The new Coronavirus has spread rapidly across the globe.  In less than two months, it has reached over 135 countries and infected more than 160,000 individuals.  Diseases do not stop at state or international borders.  It has come to Ohio and it is a public health emergency.  We dare not underestimate it.

Medical experts are telling us the COVID-19 virus is twice as contagious as the flu.  There is no cure or vaccine at this time, so we are limited to defensive strategies.  The World Health Organization is advising us to start doing five things to stop the spread of Coronavirus:

  1. Hands – Wash them often

  2. Elbow – Cough into it

  3. Face – Don’t touch it

  4. Feet – Stay more than 3 feet away from others

  5. Feel Sick? – Stay home

But beyond those personal habits, we are all being advised to engage in a pattern of social or physical distancing.

It is the social distancing strategy that has caused the closing of schools and universities, the suspension of college and pro sports, the restrictions on restaurant operations, the mandates to work from home and limitations on the size of groups.  Some might believe that state government has gone too far, but the last thing you want to be in this crisis - is too late.

The uncomfortable truth is that the virus is already among us and since there is not a cure, we need to slow its spread as much as possible.  If we can slow the spread, it will protect our healthcare system.  Meaning, while we have some of the best medical facilities in the world, it is still a limited number of doctors, nurses and hospital beds.  If we can slow the advancement of the disease, hopefully, it will not overwhelm our healthcare infrastructure.

The goal of social distancing is to turn the growth of COVID-19 to a slope instead of a spike therefore keep the outbreak within our health care capacity. 

You can read more about Ohio’s defensive / slope strategy in this overview article posted on Vox. =>

There are lessons from history and even from this outbreak about protecting ourselves through social distancing.

First the lesson of history.  In 1918-19 the world was being attacked by the Spanish Flu.  It infected approximately 500 million people and 50 million died across the globe.  It came to Philadelphia on September 19, 1918 through soldiers returning from Europe following World War 1.  Within a few days 600 sailors had contracted the disease.  On September 28, 1918, Philadelphia hosted a parade that attracted over 200,000 onlookers.  Six weeks later, there were 47,000 cases in Philly and 12,000 had died.  Six months later the city had 500,000 cases.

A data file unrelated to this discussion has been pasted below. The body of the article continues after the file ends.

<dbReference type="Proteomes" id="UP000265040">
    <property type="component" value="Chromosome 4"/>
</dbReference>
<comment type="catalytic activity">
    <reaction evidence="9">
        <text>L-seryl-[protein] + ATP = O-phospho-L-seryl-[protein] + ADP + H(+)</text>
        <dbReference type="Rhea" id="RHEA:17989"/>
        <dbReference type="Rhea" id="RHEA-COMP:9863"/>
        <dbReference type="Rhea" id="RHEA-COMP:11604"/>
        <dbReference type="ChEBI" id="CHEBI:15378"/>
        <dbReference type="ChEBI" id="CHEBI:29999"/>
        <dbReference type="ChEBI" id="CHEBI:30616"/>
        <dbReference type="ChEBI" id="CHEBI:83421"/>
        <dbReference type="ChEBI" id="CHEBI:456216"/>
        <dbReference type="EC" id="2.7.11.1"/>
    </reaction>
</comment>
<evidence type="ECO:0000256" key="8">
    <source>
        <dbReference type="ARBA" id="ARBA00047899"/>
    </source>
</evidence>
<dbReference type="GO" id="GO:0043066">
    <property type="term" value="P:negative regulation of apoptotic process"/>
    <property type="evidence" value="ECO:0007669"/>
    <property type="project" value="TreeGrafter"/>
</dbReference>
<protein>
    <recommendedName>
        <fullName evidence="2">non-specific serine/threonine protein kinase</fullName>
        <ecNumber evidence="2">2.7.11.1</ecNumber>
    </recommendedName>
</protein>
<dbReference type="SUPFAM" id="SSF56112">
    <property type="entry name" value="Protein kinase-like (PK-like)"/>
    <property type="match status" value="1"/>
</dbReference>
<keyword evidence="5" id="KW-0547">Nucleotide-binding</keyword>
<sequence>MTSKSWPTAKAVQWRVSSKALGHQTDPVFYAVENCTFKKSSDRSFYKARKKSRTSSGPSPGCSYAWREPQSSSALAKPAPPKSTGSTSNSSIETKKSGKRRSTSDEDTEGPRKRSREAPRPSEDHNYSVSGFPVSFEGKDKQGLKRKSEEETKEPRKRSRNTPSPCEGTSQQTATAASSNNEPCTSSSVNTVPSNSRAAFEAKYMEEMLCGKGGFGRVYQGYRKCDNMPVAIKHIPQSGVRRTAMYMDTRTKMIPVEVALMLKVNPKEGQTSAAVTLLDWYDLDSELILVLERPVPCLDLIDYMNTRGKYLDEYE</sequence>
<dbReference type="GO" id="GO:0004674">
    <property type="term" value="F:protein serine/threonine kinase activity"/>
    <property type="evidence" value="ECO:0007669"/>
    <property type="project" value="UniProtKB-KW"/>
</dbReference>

Here is a CNN article about the Philly outbreak:

Unfortunately, the lesson of Philly has already happened in the United States with the COVID 19 outbreak.

I give you the BioTech meeting in Boston in late February.  As of March 11, 2020, there were ninety-five (95) cases in Massachusetts. Seventy seven (77) of those can be traced back to a two-day meeting of a biotech company called Biogen.

The two-day conference brought together 175 company leaders in a Boston hotel and as a result, 77 of them have contracted the virus.  You can read a Time Magazine article about the Boston outbreak here.  => 

Prevention can mitigate risks and slow the spread and save lives.  That is the logic behind the social restrictions on crowd size and the advice to (if possible) just stay home.   The way to stop this virus from spreading is to stop spreading it.  It is the choices that are made by all of us that will determine the fate of others and possibly, ourselves.  A stronger, sooner and larger response will save lives. 

What Am I Going To Do?

During the Ohio COVID-19 outbreak, it is my pledge to you, the residents of House District 8 and all of Ohio that I will, at all times, communicate essential information without politicizing the message.  That does not mean that I will not be critical when I think it is called for.  But I want you to know, my goal will be sharing helpful information and saving lives not banking votes or scoring political victories.  I will be more concerned with actions rather than optics.

I will advocate for solutions that are rooted in science and driven by data.  We should empower the experts.  But unfortunately. Much of the data we need is only just now becoming available as this is a brand new threat.  Those will be the most difficult decisions.  But doing nothing will not provide an outcome that benefits anyone.

As someone who has done doctoral studies (but not the medical kind) in economic development, I will focus my public policy concerns on the economic impacts for Ohioans resulting from this outbreak and the strategies to minimize the loss of life.   We need an “All of Ohio” approach.  If we are all in this together than this disease should not create economic winners and losers.  Our public health will suffer if we do not unite in an effort to defeat it.  That means no one should be sick at work because their family depends more on their income rather than their life.  The most vulnerable need to be supported the most in this fight because it is about ourselves, our community, our neighbors, our state and our world.

If you have any questions or for more information you can call 1-833-427-5634 or check the website  Check the website first, on March 15, the Governor reported that it the call center was getting 450 calls an hour.  The World Health Organization also has this helpful resource on its website. =>

Be smart Ohio and we will be well.

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